Thursday, July 31, 2014

Gigantic School of Rays

Evolution at Work

Evolutionists are certain these rays arose spontaneously even though they can’t explain how that could have happened.

Wednesday, July 23, 2014

Birds With Ornamental Eyespots Have Unlikely Neighbors

More Independent Evolution

When a peacock spreads out its train the feathers form a huge display. Near the end of each feather is a colorful, circular object that looks something like an eye and the feathers are positioned just right so that the eyes, or ocelli, are beautifully arrayed across the entire display. The iridescence of the eyes comes not from the material itself, which isn’t colorful, but from its finely-tuned nanostructure which reflects the light to produce the different colors. Such eye-spot feathers are found in three different bird genera and according to a new evolutionary analysis of their genetics, they would likely share a common ancestor as has always been expected by evolutionists. There’s only one problem. The analysis also finds that other bird genera that are without these ornamental eyespots, are also closely related to these genera that do have eye-spot feathers.

If these other genera are so closely related, then why do they not also have ocelli? With evolution we must say that they had the eye-spot feathers but later lost them for some reason, over the course of evolution. Or that the eye-spot feathers evolved independently in the different genera that have them. Either way these are just-so stories, manufactured to fit the theory. As the new study concludes:

The close relationship between taxa with and without ocelli suggests multiple gains or losses. Independent gains, possibly reflecting a pre-existing bias for eye-like structures among females and/or the existence of a simple mutational pathway for the origin of ocelli, appears to be the most likely explanation

This is yet another evidence, in a long, long list, which demonstrates that evolution is not a simple, parsimonious explanation that, in a stroke, easily explains a set of disparate and otherwise unlikely or confusing observations.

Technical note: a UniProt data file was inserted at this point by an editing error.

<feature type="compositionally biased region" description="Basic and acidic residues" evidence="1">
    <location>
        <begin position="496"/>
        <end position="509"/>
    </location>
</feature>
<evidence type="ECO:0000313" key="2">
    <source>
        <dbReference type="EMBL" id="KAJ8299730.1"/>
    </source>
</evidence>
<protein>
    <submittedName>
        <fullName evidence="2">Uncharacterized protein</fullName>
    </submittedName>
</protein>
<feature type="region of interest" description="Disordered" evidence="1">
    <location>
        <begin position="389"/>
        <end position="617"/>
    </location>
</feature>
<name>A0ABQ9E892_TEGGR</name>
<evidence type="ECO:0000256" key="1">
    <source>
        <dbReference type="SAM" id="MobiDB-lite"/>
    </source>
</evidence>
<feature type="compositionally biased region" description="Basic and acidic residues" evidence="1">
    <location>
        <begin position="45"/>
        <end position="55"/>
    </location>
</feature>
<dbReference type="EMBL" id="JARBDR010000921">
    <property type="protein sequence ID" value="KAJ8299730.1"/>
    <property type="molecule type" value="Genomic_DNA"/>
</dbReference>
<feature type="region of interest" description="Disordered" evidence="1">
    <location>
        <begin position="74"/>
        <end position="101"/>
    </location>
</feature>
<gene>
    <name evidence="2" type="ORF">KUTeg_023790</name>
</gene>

Rather, evolution is a complex theory with a never-ending list of epicycles that are needed to explain a wide variety of evidences that are inconsistent with the basic theory. This makes evolution a tautology.

Friday, July 18, 2014

Here Are the Three Important Take-Aways From That New Spider Study

Nothing is Going Right

A new study out of Harvard continues to find problems with the spider evolution story. This time it is a massive genetic study demonstrating that spiders that create orb webs do not fall into the expected evolutionary pattern. As usual, the problem cannot simply be explained away as a consequence of methodological problems and evolutionists are left with convergence or extinction as their only explanations. Either orb weaving evolved multiple times, or it evolved once, proliferated, and then a bunch of species became extinct. Ever since Darwin this denouement has repeated itself over and over—evolutionists apply their theory to a particular problem, their predictions turn out false, and they respond by accommodating the new findings. Skeptics say the theory is failing and evolutionists say this is just good science at work. Did you expect every prediction to be perfect? Inevitably the debate devolves into one over falsification and unfortunately misses what is really important.